Recognizing there is still work to be done, we honor those who inspire change both on College Hill and beyond.


Lafayette College is founded and named for the Marquis de Lafayette, anti-slavery advocate, supporter of rights for French Protestants, promoter of democratic revolutions.


Pennsylvania legislature grants Lafayette College a charter but requires addition of Article VIII, which guarantees that no persons shall be denied admittance or opportunity to serve as president, trustee, or faculty member on account of religious preferences.


Lafayette opens with a local Black student, Aaron Hoff, in the first class.


Additional Black students are admitted to be trained for the ministry in Liberia.


Two slaves, David and Washington McDonogh, are sent from Louisiana to study at Lafayette. They are freed when they arrive in the North, but are subject to much discrimination.


Washington McDonogh leaves Lafayette and sails for Liberia with other freed slaves from Louisiana.


John Bemo, member of the Seminole Indian Tribe and nephew of Chief Osceola, enrolls and is in residence for four years. College expected to admit 10 Choctaw Indian Tribe members, who never matriculated.


David McDonogh is the first Black student to graduate.


Last Black students for the next 100 years are in residence.


Lafayette awards honorary degree to Edward Blyden, noted Liberian scholar and diplomat.


After a contingent of female students from Vassar College visits, the idea of admitting women is promoted in Easton and Lafayette newspapers.


Susan B. Anthony lectures on women’s suffrage in Pardee Hall.


F.M. Kirby establishes the Fred Morgan Kirby Professorship of Civil Rights.


Kirby Hall of Civil Rights is dedicated.


Lafayette admits two Tuskegee Airmen, Roland Brown ’49 and David Showell ’51, members of the first Black aviators unit in the U.S. military.


Lafayette’s football team receives a bid to the Sun Bowl in El Paso, Texas, played in a segregated stadium. The College is told it cannot bring its Black halfback, David Showell. The College turns down the bid, an action that helps lead to the integration of the Sun Bowl in 1952.


Lafayette begins to admit a small number of Black students. The College continues to have unwritten quotas for the admission of Black and non-Protestant students.


Clay Ketcham, a member of the education department, is the first woman hired permanently for the Lafayette faculty.


Faculty adopts a resolution prohibiting discriminatory clauses in fraternity constitutions. Phi Kappa Tau pledges two Black students; all members resign from the national fraternity, which had a constitutional clause prohibiting Blacks from becoming members.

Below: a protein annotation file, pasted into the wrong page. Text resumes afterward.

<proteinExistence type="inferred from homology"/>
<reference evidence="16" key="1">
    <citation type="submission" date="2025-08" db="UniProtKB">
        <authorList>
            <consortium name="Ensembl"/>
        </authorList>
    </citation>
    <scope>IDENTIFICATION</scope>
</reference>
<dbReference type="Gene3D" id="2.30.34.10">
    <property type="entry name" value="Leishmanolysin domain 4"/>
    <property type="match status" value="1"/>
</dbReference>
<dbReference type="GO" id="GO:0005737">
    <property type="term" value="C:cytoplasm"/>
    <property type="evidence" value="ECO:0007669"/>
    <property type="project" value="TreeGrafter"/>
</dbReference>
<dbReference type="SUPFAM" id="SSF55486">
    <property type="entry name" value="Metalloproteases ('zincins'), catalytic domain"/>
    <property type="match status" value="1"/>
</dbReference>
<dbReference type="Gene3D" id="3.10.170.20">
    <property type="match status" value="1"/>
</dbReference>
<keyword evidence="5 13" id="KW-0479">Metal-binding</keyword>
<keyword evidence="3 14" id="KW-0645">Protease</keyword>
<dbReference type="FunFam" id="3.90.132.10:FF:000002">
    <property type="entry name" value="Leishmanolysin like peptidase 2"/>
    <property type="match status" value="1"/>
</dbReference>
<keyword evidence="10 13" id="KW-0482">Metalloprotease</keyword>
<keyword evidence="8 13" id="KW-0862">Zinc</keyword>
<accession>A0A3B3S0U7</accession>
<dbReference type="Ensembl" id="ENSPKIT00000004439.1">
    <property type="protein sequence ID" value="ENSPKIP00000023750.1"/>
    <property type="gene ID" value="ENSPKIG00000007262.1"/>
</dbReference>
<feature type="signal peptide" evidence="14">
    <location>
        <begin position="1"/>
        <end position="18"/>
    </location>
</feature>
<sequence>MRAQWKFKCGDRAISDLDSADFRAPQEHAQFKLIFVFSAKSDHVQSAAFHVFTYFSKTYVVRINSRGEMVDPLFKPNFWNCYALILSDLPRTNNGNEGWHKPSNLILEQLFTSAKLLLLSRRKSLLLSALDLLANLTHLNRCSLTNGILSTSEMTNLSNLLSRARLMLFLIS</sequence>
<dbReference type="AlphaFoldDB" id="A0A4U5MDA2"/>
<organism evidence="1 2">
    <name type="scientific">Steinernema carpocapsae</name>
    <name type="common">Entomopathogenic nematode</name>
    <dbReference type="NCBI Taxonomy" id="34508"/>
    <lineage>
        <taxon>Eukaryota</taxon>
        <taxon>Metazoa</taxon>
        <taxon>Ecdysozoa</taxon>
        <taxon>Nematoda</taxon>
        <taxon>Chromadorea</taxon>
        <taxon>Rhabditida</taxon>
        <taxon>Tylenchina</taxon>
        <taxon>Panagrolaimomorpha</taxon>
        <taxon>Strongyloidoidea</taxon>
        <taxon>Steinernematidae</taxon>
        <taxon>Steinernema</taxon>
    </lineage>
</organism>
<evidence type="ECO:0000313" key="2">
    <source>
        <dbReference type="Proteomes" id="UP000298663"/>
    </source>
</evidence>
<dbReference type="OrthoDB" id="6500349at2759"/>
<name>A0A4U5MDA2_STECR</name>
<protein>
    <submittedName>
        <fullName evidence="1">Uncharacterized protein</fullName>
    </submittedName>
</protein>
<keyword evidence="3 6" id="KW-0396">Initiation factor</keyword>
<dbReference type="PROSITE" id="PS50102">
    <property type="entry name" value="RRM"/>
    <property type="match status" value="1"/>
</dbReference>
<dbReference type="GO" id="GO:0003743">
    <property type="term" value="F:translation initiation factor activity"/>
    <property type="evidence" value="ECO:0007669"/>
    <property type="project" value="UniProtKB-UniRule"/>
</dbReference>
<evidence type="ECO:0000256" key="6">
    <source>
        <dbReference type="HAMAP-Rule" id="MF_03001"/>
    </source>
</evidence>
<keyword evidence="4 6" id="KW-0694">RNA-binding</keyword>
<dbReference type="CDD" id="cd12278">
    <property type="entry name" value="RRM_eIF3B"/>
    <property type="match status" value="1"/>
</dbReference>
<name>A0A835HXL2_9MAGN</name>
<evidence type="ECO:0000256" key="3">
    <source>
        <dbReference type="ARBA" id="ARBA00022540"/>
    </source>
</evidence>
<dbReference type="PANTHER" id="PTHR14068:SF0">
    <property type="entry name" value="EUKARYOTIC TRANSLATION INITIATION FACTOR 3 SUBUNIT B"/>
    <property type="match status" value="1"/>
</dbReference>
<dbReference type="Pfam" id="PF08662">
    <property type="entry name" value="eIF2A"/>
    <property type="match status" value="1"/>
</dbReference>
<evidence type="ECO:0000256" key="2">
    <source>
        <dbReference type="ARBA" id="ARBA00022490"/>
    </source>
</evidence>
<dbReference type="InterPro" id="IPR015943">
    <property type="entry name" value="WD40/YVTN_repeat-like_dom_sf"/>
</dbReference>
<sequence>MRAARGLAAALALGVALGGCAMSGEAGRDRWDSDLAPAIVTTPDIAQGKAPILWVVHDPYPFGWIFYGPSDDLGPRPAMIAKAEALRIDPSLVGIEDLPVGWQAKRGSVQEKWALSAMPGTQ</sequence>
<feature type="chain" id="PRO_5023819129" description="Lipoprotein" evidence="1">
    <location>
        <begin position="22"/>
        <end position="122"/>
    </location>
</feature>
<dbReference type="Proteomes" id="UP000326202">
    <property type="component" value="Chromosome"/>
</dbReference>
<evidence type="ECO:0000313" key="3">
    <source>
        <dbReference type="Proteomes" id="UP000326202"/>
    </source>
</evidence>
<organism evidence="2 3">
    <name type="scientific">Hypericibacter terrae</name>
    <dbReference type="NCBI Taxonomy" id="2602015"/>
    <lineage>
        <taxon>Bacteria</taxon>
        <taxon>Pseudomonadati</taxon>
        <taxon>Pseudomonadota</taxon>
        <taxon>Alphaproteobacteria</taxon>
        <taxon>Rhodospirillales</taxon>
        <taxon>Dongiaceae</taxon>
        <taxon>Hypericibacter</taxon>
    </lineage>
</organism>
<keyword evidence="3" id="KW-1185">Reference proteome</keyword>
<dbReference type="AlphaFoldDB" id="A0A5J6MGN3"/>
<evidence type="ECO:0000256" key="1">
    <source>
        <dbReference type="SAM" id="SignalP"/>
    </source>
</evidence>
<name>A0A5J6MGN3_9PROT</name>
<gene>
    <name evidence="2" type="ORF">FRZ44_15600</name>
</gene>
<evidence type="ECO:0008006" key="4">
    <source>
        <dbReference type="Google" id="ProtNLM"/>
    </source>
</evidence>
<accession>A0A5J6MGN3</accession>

Unwritten quotas in admissions are discontinued.


Board of Trustees requests fraternities to divest themselves of all discriminatory clauses and practices as soon as is reasonably possible.


Ronald Brooks ’65 is the first Black student to win the George Wharton Pepper Prize, awarded by vote of students and faculty to the student who most closely represents the Lafayette ideal.


“Statement on Student Rights and Responsibilities” is adopted by the College, which affirms that students have the same rights as any other citizen. The College would no longer act in loco parentis, restricting students’ freedoms, and conversely, protecting those who violate the law.


Board of Trustees confirms that no discriminatory clauses remain in the constitutions of national fraternities at the College and that members are to be chosen regardless of “race, color, creed, or nationality.” Lafayette’s Association of Black Collegians issues a “Black Manifesto,” calling for more Black students, more Black faculty, a Black studies program, a house to serve as a Black cultural center, and an end to racial discrimination on campus.


Women are admitted to the College. Jeanette Reibman is the first woman to serve on the Board of Trustees.


Earl G. Peace ’66, a member of the chemistry department, is the first Black professor on the Lafayette faculty with a full-time appointment.


Catherine Patterson ’77 is the first woman student to win the Pepper Prize.


Friends of Lesbians and gays (FLAG) has its first meeting in response to the Princeton Review’s naming Lafayette as one of the most homophobic schools in the country.


Same-sex partner benefits are provided to Lafayette College employees.
Hispanic Society of Lafayette is founded.


Students dedicate grave marker for Aaron Hoff, Lafayette’s first Black student, in the Easton Cemetery.


More than 300 students participate in the “Gay? Fine by Me” rally on campus, sponsored by QUEST (Questioning Established Sexual Taboos).


Lafayette dedicates the sculpture Transcendence in memory of David McDonogh, Class of 1844, the former slave who became a physician in New York City.


In connection with the 80th anniversary of the dedication of Kirby Hall of Civil Rights, an additional plaque is added to the building with more inclusive language after student leaders raise concerns about context and meaning of the building’s original plaque.


More than 200 students participate in a peaceful demonstration as part of #OurCampus, a nationwide event in response to the 2016 presidential election. Demonstrators call for a commitment to making marginalized groups feel safe on campus.


In support of #Black Lives Matter, the Student Government Equity & Inclusion Committee spearheads Lafayette Students for Racial Justice, an educational fundraising campaign, with 24 other student organizations. Students collectively raise more than $20,000 for various organizations connected with racial injustice. Additional alumni and student groups support the effort.

Students share a list of demands with Lafayette administration calling for institutional changes to result in a more equitable community.